1/ help people learn and improve by seeing what others think of their driving
    2/ identify frequent or dangerous cases and pass the info along to relevant authorities

    not just for drivers acting illegally, also those that are causing a nuisance or generally causing you to arrive to work feeling stressed or angry.

    We DO intend to get things done, this is not just a rant site.

    We also allow links to images and video.

  15. Tom 11/12/2012 at 1:50 am #

    And where do i go to report the cyclists running red lights and colliding with children/pushchairs/elderly people because the road rules do not apply to them?
    Or the cyclists who pull in front of me forcing me to brake suddenly?
    or the cyclists who think if am i turning left in front of them it is fine to carry on and cycle into the side of me and then think i am in the wrong?

    exactly….

    • Ashleigh 11/12/2012 at 8:09 am #

      Hi Tom,

      I know I shouldn’t feed the trolls but – to hell with it…

      1) A very small number of road collisions seem to be caused by cyclists not obeying road rules: http://www.guardian.co.uk/lifeandstyle/2009/dec/15/cycling-bike-accidents-study

      2) Arguably (and I say that because I don’t agree) there is an argument that running reds is safer than waiting at lights: http://www.thetimes.co.uk/tto/public/cyclesafety/article3314892.ece.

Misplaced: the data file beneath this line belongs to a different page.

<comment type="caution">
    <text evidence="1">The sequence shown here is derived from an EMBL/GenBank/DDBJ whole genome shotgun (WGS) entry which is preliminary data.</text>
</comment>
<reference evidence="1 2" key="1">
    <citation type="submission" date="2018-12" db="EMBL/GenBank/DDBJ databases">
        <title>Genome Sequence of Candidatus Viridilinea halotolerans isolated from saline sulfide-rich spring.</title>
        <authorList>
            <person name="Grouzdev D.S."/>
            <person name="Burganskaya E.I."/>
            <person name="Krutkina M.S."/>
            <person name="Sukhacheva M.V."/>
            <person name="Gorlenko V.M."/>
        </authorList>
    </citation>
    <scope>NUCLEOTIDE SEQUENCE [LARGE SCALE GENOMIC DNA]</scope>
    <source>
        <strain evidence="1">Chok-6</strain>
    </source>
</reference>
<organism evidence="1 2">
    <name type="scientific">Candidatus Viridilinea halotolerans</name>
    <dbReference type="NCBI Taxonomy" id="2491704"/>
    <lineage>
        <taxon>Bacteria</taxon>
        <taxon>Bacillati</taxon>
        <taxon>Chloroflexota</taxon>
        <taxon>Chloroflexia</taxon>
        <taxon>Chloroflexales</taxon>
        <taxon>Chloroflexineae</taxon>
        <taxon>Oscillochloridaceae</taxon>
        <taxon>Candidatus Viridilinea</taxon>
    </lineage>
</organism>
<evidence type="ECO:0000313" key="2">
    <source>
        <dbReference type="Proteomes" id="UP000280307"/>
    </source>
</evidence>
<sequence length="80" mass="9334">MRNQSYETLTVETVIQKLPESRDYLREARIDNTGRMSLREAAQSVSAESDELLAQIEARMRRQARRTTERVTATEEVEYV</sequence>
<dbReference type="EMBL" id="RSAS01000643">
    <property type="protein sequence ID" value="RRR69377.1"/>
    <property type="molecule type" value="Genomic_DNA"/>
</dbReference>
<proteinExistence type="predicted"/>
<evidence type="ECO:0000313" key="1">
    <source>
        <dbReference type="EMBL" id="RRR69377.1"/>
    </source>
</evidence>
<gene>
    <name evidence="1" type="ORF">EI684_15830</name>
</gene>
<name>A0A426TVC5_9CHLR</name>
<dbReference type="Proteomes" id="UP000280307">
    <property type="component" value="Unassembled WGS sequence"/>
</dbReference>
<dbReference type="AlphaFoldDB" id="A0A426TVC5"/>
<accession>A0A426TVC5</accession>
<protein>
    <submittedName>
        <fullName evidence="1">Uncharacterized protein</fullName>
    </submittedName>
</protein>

3) If a cyclist makes a mistake (collides with children on the road there is a pretty obvious punishment – often broken limbs. The punishment handed out to stupid cyclists is Darwinism. Stupid drivers often get out of their car unscathed while extremely serious injuries are suffered by more vulnerable road users.

      Here’s some more useful data for you Tom: http://www.bbc.co.uk/news/magazine-13040607 :)

      • Tom 16/12/2012 at 12:19 am #

        Excellent reading there thanks.
        Still i find it a daily frustration that cyclits not only ignor every single red light i stop at, but if i stop to ask them why they simply through abuse (and sometimes their bike) at me.

        And from my experiance i have never seen a cyclist that causes an accident actually stop!

        • Ashleigh 16/12/2012 at 12:56 am #

          Would’ve been more excellent had you actually read it Tom!